I have been at rock bottom with no money and facing a reposession, once you hit that and climb back you make damm sure that no matter what you dont arrive back there again.... at any cost.

Bottom line is this... If a pair of clueless halfwit clowns like Aunty Stella and I can make a half decent job of running a semi successful business then there is hope for anybody.

Climbing out of the gutter will take more hard work, sweat, confidence and drive than any run, tab or route march than you will ever do.
I concur with what Aunty Stella and MDN said about the work ethic you live by in the military has got to be one of the biggest factors in making a success of self-employment (although I'm no where near as fabulously wealthy as either of those two.......... 8O )

Be very careful before you go self-employed though - honour and integrity and keeping your word mean very little to the people you will end up negotiating with! But the fact it means something to you will be one of your biggest plus points, ironically.
Having been in the TA for a very long time, been an employee and and self employed and having over several years compared various packages I'd like to add my thruppence worth.

By and large compared to civDiv the pay and conditions are better. I have had to do several comparability reports over the years and so long as you don't lve in Londan this has held true since 1977.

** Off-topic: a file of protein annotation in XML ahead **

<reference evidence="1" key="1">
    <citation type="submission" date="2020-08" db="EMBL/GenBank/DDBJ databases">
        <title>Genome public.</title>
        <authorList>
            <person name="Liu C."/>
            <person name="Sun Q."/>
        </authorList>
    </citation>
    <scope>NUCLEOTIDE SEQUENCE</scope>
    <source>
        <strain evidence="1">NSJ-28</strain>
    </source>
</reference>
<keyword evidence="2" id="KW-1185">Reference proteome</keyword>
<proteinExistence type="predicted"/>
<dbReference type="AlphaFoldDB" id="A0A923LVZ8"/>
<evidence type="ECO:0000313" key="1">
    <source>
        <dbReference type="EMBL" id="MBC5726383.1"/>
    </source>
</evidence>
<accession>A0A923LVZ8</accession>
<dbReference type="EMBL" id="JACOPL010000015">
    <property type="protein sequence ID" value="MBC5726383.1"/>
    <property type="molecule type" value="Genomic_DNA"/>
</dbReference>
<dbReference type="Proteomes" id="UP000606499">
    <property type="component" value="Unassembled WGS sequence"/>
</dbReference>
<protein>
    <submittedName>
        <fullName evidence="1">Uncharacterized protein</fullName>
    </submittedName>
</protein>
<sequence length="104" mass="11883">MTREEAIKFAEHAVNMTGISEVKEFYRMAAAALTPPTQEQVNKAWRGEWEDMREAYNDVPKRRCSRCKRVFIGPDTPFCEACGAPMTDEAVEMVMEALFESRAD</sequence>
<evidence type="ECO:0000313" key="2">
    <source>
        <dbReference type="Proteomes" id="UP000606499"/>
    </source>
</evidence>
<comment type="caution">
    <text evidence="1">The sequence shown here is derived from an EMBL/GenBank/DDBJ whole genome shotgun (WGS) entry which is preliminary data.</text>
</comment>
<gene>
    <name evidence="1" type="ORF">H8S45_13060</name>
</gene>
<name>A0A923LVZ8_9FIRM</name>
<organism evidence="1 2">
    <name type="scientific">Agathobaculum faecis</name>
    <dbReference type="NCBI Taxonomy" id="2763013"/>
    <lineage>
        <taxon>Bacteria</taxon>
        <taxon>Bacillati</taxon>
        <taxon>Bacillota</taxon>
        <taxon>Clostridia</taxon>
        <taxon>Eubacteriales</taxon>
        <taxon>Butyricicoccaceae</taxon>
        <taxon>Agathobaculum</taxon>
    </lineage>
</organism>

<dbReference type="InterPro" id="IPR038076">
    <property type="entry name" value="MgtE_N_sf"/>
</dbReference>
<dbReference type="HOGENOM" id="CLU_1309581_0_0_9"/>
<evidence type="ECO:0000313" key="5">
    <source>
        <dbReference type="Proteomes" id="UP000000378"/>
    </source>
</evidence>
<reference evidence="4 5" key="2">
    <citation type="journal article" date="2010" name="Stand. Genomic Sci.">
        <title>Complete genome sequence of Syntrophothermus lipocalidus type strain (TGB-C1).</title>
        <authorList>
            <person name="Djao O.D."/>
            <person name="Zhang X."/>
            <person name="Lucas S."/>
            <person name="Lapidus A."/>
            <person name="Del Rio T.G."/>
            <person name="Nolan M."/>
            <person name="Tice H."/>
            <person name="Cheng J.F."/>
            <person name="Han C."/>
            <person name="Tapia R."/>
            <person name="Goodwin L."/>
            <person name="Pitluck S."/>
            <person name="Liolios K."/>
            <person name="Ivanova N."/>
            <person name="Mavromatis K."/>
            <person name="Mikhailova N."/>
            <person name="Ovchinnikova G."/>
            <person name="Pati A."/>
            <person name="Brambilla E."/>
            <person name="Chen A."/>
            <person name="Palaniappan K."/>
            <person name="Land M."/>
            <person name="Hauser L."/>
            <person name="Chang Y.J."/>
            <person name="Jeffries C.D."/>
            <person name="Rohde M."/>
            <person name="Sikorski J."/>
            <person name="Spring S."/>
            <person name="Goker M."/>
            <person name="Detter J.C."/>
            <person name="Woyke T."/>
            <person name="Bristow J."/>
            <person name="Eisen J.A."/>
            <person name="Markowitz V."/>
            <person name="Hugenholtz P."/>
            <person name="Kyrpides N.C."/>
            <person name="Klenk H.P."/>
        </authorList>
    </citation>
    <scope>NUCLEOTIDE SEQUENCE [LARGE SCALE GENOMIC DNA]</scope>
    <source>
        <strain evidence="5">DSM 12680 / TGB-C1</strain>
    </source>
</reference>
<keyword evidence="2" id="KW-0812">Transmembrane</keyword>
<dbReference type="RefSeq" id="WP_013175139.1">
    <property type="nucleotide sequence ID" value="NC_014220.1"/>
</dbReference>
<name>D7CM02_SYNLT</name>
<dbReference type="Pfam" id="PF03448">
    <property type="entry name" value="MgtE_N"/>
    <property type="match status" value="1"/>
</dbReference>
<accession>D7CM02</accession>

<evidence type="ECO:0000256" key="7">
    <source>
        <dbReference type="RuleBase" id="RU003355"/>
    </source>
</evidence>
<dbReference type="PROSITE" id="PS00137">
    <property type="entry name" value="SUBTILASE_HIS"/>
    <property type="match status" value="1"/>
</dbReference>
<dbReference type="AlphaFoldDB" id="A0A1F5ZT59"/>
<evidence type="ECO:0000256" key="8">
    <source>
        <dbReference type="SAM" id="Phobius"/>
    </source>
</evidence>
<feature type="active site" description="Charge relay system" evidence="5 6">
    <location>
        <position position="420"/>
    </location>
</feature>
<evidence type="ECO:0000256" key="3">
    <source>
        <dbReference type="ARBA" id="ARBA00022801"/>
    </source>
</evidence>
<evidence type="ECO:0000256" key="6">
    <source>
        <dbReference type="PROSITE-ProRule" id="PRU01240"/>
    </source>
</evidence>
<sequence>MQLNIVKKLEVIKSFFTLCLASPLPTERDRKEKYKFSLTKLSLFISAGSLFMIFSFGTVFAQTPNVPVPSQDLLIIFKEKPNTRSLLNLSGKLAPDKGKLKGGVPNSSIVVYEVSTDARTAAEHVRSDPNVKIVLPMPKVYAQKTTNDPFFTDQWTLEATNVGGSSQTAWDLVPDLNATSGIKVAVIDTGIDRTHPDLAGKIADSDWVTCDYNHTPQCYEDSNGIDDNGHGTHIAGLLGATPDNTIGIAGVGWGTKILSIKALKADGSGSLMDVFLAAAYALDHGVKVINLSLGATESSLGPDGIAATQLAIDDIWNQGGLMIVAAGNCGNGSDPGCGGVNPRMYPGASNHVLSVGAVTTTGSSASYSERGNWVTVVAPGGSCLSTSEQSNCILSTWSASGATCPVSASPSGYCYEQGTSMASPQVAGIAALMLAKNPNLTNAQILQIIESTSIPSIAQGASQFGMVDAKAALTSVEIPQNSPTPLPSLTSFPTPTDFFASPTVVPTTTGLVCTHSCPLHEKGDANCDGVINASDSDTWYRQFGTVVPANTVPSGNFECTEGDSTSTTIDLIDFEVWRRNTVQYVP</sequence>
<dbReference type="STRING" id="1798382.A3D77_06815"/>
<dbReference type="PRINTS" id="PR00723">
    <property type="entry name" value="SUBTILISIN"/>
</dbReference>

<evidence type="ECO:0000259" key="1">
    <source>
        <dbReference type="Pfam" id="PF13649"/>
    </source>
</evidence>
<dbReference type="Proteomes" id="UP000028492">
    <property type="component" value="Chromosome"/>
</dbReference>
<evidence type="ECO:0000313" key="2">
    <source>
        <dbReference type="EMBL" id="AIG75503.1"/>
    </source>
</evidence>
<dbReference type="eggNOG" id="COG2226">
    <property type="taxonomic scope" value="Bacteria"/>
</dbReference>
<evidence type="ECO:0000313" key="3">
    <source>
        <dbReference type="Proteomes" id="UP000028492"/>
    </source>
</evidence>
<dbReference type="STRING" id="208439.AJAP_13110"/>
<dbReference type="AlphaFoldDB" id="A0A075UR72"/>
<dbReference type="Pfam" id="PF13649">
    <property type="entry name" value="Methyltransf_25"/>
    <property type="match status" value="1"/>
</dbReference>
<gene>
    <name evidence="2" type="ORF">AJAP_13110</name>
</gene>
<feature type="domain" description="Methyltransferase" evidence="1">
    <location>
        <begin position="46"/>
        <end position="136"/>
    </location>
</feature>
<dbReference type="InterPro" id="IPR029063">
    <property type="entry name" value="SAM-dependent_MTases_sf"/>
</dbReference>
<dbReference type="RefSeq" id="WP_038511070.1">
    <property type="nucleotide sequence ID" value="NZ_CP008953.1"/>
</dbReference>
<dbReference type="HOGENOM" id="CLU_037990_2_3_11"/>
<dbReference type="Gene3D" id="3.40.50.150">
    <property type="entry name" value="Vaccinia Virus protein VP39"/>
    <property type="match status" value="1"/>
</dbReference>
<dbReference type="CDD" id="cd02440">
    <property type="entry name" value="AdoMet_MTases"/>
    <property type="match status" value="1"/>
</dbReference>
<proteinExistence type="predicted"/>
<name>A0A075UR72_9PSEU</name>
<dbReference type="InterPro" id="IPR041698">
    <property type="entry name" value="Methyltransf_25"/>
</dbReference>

Valuation of regular personnel has always been a tricky thing. Some firms love svc personnel and some firms haven't a clue about their potentiality. I worked for a firm that employed many ex RSigs tech trades and they were, in the main, excellent, we then employed an Admiral as head of management development and he proved to be a total tosspot.

By and large I found both in civvi and TA life that the rank on leaving meant a great deal. We had men come into our TA company as OC or CSM having had long Army careers. They failed. We had others come in having left as senior captain/junior major, thirty year old Sgt, and they tended to succeed. Same in CivDiv. The best two COs' I served under had left the Regs at the 16 year point and then did 10 years TA before getting command.

Incidentally having worked for a firm that valued my military (albeit TA) service, I then went to work for one whose Ops director (my boss) made the statement that my being in the army I knew how to take orders (as a coy Comdr I think I knew more than that).

The forces provide a system of training that is structured and holistic. I know my way around both systems and can take advantage of this.

Latest Threads